Here is an excellent interview with famed scientist James Lovelock. Dr. Lovelock is best known for formulating the controversial Gaia hypothesis in the 1970s, which states that organisms interact with and regulate Earth’s surface and atmosphere. Later this year he will travel to space as Richard Branson’s guest aboard Virgin Galactic’s SpaceShipTwo.
If you read this site often, you know that I really don’t like carbon trading. I don’t think it will help solve any problems and it is only a way to tax people and push industries into doom. Dr. Lovelock appears to agree with me and he is a fairly strong supporter of the theory that global warming is man made.READ MORE
The use of biological processes to create energy for our cars is very suspect. The current sources of ethanol compete with our food supply which only drives up the price of food which is an extreme burden on the ultra-poor.
While there is a lot of research on alternative sources of ethanol that would not compete with food, this research has yet to make it to development. The Wall Street Journal put out a good article discussing this a few weeks ago so I thought I would share the highlights. Click through here to read the entire article.READ MORE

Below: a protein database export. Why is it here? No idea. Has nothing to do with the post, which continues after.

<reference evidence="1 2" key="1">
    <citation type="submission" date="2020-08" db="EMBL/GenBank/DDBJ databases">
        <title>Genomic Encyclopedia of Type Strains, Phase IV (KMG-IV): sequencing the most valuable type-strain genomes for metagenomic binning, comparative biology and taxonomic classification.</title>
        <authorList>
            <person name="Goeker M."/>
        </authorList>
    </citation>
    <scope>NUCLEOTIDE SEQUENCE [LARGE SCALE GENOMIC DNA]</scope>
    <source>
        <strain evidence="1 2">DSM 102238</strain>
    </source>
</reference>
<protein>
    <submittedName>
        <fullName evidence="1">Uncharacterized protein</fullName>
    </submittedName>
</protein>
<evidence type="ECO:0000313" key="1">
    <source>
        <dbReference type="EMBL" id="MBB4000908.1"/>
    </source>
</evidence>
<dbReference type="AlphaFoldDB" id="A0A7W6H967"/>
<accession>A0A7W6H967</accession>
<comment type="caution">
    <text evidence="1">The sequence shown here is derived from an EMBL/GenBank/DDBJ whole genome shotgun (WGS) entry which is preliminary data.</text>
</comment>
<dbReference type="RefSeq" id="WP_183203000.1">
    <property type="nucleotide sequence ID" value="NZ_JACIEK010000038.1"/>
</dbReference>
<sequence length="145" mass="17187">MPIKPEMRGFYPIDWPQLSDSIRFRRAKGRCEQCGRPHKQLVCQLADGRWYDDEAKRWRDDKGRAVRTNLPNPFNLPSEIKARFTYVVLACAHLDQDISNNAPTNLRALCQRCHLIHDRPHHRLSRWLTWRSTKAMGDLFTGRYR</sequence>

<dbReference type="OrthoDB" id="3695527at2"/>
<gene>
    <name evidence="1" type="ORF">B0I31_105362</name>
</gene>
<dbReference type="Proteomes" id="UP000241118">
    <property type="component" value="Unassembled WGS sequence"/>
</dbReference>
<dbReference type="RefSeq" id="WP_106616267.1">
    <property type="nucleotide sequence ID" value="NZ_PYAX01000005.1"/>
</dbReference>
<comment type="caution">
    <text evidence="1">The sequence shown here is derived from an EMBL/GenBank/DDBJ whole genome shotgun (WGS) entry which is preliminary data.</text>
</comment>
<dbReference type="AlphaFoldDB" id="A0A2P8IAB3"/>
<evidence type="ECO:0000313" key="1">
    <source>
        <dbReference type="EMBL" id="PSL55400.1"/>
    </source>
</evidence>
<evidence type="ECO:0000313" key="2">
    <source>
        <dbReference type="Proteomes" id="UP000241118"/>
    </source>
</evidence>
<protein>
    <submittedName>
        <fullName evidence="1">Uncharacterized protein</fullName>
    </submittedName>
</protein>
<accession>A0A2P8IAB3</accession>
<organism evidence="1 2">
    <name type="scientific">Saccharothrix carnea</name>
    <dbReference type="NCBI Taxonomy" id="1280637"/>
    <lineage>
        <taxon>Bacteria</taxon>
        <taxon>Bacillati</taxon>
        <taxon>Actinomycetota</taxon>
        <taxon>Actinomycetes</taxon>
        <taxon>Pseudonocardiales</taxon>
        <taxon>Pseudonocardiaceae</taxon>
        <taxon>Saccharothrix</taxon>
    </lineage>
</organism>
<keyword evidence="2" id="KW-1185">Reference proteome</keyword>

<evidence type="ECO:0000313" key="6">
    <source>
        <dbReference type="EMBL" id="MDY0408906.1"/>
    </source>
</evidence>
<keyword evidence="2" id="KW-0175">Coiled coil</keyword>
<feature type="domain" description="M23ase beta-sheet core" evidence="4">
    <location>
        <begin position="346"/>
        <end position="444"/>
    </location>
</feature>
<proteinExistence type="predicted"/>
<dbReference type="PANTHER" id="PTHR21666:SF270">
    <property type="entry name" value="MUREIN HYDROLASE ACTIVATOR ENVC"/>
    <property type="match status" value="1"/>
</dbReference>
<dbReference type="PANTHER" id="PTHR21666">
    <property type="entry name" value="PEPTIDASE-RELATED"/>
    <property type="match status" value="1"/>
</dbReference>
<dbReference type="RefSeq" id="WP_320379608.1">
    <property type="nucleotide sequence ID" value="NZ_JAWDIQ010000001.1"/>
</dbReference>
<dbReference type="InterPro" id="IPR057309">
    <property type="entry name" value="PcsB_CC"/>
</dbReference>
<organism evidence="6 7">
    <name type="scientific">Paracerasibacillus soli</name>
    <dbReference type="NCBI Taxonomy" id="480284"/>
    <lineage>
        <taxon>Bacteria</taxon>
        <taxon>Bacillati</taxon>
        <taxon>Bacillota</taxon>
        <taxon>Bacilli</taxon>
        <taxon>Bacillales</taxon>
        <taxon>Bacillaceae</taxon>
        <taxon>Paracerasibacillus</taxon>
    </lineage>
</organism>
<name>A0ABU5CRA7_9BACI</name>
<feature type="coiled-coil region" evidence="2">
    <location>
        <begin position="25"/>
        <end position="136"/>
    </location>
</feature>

There are a variety of techniques and tools that allow an internal combustion engine to capture more of its energy and direct it to moving your car down the road as opposed to sending that energy out of your exhaust. Most of these tools are difficult to use and maintain. They simply are not ready for primetime. However, with the virtual collapse of the automotive manufacturers in the US, it is not likely they are going to be increasing their R&D on getting more performance out of the engines that they make. It is an unfortunate reality that cars are sold on other things than their efficiencies.READ MORE
The Wall Street Journal recently ran a great article that studies the effect of the increased acidification of the ocean by an increase in carbon dioxide.
I know that many of my readers doubt that CO2 actually has changed the climate. I also have doubts on this since the science is so ambiguous and so strongly relies on computer models. However, the acidification of the ocean due to an increased absorption of carbon dioxide is chemistry and is not subject to fuzzy computer models and guesses.
In case you question that the increase of CO2 is man-made and not natural – check out this article.
Some excerpts from WSJ:READ MORE
This is absolutely wonderful news. There is no question that we don’t fully understand the complexities of our atmosphere. Our models which predict doom and gloom are woefully inadequate (which doesn’t make them incorrect – it just leaves room for extreme doubt).
Perhaps this study will solve one of my mysteries in the global warming discussion and that is that North America actually appears to sink CO2 rather than emit the gas. We know that carbon dioxide is increasing from man’s efforts due to the isotope nature of the CO2 in the air but we still struggle understanding how CO2 spreads through the atmosphere.READ MORE